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GDT Dental Implants Surface Treatments: SLA or RBM?

Which Dental Implant Surface Treatment is more effective?

In the search to improve the success rate of dental implants, surface treatments such as SLA (Sandblast, Large grit, Acid-etch) and RBM (Resorbable Blast Media) have emerged as frontrunners. Each implant surface modification employs a distinct approach to increase the implant's surface area, thereby improving osseointegration—the crucial process by which the bone integrates with the implant. While SLA treatment involves a combination of mechanical blasting and chemical etching to create micro-cavities that mimic the body's natural structures for enhanced cellular adhesion, RBM treatment relies on the physical alteration of the implant surface using biocompatible, resorbable particles to promote bone cohesion.

Determining the more effective dental implant surface treatment hinges on understanding these processes in detail, including their biological and mechanical properties, and their impact on the long-term success of dental implants

Dental Implant split to half RBM Surface and half SLA surface treatment

S.L.A - Stands for Sandblast, Large grit, Acid-etch.

SLA dental Implant surface treatment seeks to improve the dental implant's properties, yet to keep its rudimentary qualities intact.

SLA Treatment Process:

The implant's surface is blasted with corundum particles of aluminum oxide, acquiring micro-roughness.

The next step - dipping the implant into a high-temperature mixture of sulfuric & hydrochloric acids, the result is: micro-cavities of 2-4 microns will form.

SLA biological point of view:

Just like in the small intestine, where mucosa cells contain microvilli which are tiny hair-like projections, that increase the surface area of the small intestine allowing more area for nutrients to be absorbed – A similar biological mechanism is achieved by SLA implant surface treatment.

By increasing the surface area of the implant, we allow for better osteoblast proliferation and cellular adhesion, thus increasing the bone to implant contact, resulting in an excelled process of osseointegration.

RBM – Stands for Resorbable Blast Media.

The core idea underlying RBM dental implant surface treatment is to generate a rougher implant surface.

Rougher surface increases the overall surface area of the implant, allowing for a more sufficient

bone to implant cohesion and retention characteristics, thus increasing the osseointegration of the implant.

RMB Treatment Process:

Achieved by “high-speed particle blasting” using

suitable & resorbable hardened Beta-TriCalcium Phosphate particles.

Following the mechanical abrasion, leftover calcium particles cleaned off by etching the surface with organic acid of low concentration, leaving no residue and avoiding the implant’s titanium surface refurbishment.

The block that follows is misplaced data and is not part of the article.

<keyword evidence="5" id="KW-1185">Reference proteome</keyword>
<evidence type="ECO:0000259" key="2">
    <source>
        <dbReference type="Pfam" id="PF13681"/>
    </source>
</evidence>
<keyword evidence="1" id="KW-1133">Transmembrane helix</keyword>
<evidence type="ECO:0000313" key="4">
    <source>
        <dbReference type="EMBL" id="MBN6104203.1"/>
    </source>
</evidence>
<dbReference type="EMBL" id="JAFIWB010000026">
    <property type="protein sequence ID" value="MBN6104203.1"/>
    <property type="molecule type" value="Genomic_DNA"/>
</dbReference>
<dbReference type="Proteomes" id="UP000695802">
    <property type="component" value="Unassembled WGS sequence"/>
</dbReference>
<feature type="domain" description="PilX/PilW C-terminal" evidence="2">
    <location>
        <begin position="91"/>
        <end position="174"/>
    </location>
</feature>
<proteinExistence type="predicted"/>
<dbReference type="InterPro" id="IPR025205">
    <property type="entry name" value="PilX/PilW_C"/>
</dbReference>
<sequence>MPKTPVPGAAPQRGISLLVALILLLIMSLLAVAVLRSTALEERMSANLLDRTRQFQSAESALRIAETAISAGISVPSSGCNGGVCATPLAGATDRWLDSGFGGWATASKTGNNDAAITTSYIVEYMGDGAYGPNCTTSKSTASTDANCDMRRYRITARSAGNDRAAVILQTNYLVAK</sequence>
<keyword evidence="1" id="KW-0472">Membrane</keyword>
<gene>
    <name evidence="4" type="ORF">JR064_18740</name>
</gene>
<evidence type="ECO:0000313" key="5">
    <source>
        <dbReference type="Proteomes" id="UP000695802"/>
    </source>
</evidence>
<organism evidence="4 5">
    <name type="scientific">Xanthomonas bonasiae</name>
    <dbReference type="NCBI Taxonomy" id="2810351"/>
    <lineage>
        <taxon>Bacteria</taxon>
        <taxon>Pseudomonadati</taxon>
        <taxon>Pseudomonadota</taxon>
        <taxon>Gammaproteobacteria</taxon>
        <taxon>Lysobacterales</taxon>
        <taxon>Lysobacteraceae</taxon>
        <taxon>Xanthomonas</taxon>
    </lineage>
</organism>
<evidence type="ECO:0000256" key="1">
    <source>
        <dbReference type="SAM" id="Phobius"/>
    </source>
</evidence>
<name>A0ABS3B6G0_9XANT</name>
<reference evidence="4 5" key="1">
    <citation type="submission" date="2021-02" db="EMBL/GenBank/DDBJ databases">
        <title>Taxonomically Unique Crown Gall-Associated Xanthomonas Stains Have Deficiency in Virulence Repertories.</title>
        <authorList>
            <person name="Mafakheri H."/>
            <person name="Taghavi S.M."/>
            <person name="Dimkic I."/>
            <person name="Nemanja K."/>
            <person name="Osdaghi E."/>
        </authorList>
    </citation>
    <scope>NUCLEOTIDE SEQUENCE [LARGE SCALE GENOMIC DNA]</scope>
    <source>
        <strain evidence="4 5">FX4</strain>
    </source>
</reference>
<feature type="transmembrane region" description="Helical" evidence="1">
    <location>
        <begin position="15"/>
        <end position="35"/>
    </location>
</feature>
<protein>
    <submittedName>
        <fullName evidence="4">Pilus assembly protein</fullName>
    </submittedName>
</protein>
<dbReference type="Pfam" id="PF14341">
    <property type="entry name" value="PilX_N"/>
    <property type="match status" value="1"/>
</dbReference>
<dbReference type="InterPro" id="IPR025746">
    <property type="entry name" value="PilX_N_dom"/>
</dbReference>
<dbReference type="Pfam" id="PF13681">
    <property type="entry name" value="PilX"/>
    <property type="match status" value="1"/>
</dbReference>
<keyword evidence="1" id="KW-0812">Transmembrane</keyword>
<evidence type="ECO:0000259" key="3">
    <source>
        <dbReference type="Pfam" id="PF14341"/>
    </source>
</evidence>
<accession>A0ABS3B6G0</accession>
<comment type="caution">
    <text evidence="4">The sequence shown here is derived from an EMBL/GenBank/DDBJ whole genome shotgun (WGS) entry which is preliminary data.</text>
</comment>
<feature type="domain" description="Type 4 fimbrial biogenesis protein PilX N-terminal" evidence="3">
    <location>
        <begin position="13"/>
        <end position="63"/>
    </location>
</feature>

RBM Mechanical & Biological Properties:

Successful osteogenesis around the implant is obtained due to the created homogenous pore diameter and uniform surface.

bTCP (Beta-TriCalcium Phosphate) is a resorbable, biocompatible substance used in alloplastic bone grafts.

bTCP does not transfix deeply into the implant's surface

and does not lodge inside the physically created crater.

In case there is bTCP leftover residue on the implant surface, it adds to the osteogenic value of the implant due to the osteoconductive properties it possesses, allowing it to be completely resorbed and replaced by new bone cells.


In conclusion, both SLA and RBM surface treatments represent significant advancements in dental implant technology, each with its unique set of benefits and drawbacks. The SLA treatment, characterized by its sandblasting with corundum particles and acid-etching process, creates micro-roughness and micro-cavities that mimic the body's natural structures. This not only enhances osteoblast proliferation and cellular adhesion but also accelerates the osseointegration process, making it a highly effective treatment for improving bone-to-implant contact. On the other hand, RBM treatment, which employs high-speed particle blasting with resorbable Beta-TriCalcium Phosphate, offers a rougher surface that promotes bone cohesion and retention. The resorbability of bTCP particles adds to the osteogenic value of the implant, aiding in the successful osteogenesis around the implant.

However, each implant surface has its considerations. SLA's aggressive chemical etching process, while effective in increasing surface area, requires careful control to preserve the implant's integrity. Meanwhile, RBM's reliance on bTCP particles necessitates thorough cleaning to prevent any adverse effects from residual materials. Ultimately, the choice between SLA and RBM surface treatments should be guided by the specific clinical scenario, the patient's bone quality, and the desired outcomes. Both treatments offer promising results, yet their effectiveness can be optimized only when applied with a thorough understanding of their properties and the biological mechanisms they aim to enhance.


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